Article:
Portion Sizes Anyone Can Understand

Knowing how to determine appropriate portion sizes is an essential part of any healthy diet. But judging servings can be tricky. Most people tend to eat most or all of the food that is put in front of them. Often that’s too much. Numerous studies on the subject have shown that food consumption increases proportionately with availability.

Our Eyes Determine Our Appetite
As Much as Our Stomach
If Not More So

In other words, our eyes determine our appetite as much as our stomach, if not more so. For example, look at the amount of food people put on their plates when they can help themselves at a buffet. Probably a whole lot more than when they order from the menu. Why? Because what we see is what we eat. By the time our stomach signals that it’s full – in about twenty minutes or so – it may already be too late.

This is especially true for snack food. Mindless munching while working or watching TV can easily lead to binge eating. It doesn’t matter how big a bag of chips or a soda bottle is, most of us are inclined to finish it.

Food manufacturers and restaurateurs know this all too well. “Super-sizing” is routinely advertised as extra value, but the truth is that we all just consume more – simply because we can.

The recommended servings are usually printed on the back of food containers. This information can be helpful if you can be bothered with reading labels. But even these can be quite confusing. Many bags, cans or boxes contain more than one serving and the nutritional values, including calorie- and fat count, must be re-calculated accordingly, which is not always an easy task for unassuming consumers.

Even when you make meals from scratch, it is not necessarily clear how much makes for a “healthy portion”? What is a medium-size potato? How big is a steak supposed to be? How much pasta fits in a cup?

Instead of trying to toss around a bunch of numbers, you may be better served by comparing your portions with everyday items. I think this is an easier way to get your sizing right.

Portion Sizes 1 Portion Sizes 2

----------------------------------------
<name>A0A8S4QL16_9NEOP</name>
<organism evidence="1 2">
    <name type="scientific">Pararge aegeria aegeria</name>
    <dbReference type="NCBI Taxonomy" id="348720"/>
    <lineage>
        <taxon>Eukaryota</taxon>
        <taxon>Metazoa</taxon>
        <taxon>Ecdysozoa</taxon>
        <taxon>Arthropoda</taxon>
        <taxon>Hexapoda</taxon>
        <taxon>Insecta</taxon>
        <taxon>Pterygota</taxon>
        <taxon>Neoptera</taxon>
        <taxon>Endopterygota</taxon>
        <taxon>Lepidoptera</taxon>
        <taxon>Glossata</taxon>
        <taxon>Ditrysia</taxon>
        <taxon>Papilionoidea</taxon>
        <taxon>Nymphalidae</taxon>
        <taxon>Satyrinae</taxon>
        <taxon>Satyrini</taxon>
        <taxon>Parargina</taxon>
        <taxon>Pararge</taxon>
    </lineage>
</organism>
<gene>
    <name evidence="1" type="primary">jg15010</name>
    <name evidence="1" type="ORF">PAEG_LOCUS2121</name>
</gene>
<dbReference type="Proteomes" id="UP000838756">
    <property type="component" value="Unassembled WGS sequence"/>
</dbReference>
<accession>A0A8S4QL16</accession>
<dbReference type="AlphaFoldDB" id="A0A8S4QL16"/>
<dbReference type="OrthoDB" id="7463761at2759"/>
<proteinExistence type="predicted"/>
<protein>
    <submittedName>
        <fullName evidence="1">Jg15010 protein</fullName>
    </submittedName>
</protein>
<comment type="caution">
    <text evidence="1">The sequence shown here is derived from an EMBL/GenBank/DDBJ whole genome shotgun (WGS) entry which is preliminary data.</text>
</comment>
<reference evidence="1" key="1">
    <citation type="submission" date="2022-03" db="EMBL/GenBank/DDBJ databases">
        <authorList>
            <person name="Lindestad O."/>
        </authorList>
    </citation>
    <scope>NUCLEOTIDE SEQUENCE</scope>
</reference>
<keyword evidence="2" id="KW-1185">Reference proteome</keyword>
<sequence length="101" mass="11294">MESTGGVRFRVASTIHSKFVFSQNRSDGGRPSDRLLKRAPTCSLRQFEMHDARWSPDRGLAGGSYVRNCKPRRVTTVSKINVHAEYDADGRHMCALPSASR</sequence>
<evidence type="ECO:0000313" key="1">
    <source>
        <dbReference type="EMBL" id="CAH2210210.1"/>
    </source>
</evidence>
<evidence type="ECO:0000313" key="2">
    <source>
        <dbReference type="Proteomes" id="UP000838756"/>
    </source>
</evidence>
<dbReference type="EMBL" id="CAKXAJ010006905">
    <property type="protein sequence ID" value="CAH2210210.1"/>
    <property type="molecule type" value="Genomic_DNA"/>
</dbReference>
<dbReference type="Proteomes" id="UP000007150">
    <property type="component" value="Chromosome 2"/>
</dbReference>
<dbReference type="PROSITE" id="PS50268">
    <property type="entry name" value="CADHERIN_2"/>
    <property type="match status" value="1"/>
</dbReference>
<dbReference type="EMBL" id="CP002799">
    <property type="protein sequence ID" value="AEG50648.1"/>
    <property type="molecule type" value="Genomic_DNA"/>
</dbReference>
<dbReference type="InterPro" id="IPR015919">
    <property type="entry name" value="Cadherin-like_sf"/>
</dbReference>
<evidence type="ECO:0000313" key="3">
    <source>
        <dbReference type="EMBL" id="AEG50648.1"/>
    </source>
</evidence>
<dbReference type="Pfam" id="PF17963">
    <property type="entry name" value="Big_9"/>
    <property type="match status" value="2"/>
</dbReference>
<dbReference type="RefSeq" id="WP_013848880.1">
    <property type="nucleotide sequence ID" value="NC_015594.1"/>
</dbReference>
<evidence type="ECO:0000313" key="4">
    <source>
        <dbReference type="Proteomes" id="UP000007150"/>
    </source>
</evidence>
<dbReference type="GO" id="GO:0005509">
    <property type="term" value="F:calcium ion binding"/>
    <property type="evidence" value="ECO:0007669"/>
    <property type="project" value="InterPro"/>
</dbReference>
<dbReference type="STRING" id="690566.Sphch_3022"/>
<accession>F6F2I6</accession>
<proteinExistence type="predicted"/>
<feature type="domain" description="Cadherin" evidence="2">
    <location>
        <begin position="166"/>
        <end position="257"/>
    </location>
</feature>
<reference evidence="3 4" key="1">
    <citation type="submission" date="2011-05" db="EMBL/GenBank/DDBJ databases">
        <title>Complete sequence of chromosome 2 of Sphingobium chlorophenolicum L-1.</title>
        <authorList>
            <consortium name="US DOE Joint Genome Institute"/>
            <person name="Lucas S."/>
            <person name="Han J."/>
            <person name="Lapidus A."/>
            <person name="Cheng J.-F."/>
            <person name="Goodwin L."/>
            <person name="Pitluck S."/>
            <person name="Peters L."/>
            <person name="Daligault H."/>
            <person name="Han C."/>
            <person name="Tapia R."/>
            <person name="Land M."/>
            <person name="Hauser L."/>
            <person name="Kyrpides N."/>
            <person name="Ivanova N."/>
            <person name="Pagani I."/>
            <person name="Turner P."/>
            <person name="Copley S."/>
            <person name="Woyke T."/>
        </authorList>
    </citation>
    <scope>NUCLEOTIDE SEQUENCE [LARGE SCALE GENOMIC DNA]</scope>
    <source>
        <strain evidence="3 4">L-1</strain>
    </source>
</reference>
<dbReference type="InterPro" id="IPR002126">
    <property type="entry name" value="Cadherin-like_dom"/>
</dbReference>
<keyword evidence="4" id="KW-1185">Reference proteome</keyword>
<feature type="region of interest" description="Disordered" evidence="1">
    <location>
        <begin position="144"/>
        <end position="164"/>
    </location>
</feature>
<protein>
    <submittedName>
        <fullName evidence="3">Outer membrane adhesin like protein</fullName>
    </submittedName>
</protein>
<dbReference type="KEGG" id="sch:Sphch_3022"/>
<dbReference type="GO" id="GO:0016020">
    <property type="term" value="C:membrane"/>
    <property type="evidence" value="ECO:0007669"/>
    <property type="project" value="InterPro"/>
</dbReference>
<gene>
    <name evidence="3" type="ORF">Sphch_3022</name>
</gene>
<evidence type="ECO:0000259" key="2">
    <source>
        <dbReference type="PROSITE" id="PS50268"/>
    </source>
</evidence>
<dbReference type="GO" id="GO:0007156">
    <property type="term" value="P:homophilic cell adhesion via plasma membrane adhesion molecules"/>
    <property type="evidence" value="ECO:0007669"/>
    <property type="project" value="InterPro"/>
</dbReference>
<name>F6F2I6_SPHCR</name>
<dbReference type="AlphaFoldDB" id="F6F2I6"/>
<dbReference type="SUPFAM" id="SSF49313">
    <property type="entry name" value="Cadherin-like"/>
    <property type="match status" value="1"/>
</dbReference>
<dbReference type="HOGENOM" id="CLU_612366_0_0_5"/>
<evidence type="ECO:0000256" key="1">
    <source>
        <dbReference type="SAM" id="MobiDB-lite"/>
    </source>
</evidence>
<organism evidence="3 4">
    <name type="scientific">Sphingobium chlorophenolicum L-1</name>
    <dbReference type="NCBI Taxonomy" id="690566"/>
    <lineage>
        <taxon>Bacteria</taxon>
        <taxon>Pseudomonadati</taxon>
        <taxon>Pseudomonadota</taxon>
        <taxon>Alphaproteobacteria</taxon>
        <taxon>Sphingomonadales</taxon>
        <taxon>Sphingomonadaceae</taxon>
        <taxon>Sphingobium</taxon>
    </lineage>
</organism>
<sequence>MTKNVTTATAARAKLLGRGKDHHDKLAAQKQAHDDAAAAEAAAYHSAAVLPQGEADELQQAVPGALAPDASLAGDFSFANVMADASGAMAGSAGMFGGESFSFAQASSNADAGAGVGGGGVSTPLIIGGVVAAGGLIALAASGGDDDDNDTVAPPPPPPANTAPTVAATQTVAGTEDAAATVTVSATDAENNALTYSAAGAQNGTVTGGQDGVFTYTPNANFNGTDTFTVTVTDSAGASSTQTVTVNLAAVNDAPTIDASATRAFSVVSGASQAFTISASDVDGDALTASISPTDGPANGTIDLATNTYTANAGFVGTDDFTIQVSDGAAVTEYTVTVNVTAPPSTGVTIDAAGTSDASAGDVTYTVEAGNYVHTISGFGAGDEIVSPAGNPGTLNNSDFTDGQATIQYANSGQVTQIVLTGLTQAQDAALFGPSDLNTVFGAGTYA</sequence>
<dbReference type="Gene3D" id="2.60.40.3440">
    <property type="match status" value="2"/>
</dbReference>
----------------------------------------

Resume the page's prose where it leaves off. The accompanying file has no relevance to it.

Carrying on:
Portion Sizes 3

(1)  A medium potato is as big (or small) as a computer mouse.
(2)  Three ounces of meat equal the size of a deck of cards.
(3)  One ounce of chips or pretzels fits in the palm of your hand.
(4)  A medium-size bagel is no larger than a hockey puck.
(5)  Three ounces of grilled fish are the size of a checkbook.
(6)  One cup of pasta is the same size as a tennis ball.
(7)  One half cup of cooked rice fits in a cupcake wrapper.
(8)  A cup of fruit is about as big as a baseball.
(9)  A pancake should be no bigger than a compact disc.
(10) A teaspoon of oil or butter should be no larger than the tip of your thumb.
(11) Two tablespoons of salad dressing fill a golf ball.
(12) An ounce of cheese looks like a pair of dice.

Of course, these are only a few samples to help you determine appropriate portion sizes. Similarly, you can use the size of a baseball to measure the right serving sizes of cereal, popcorn and most vegetable servings. The size of a deck of cards is also appropriate for most poultry and meat dishes. Fish dishes can be served safely in the size of a check book, and hockey pucks are good for measuring biscuits and other pastries. If you like nuts, limit your serving sizes to golf balls. Tennis balls are right for beans and legumes. Compact disc sizes are about right for most lunch meats. Cookies and sweets should be limited to something smaller than what we have among our samples shown above. Think poker chips or one dollar coins.

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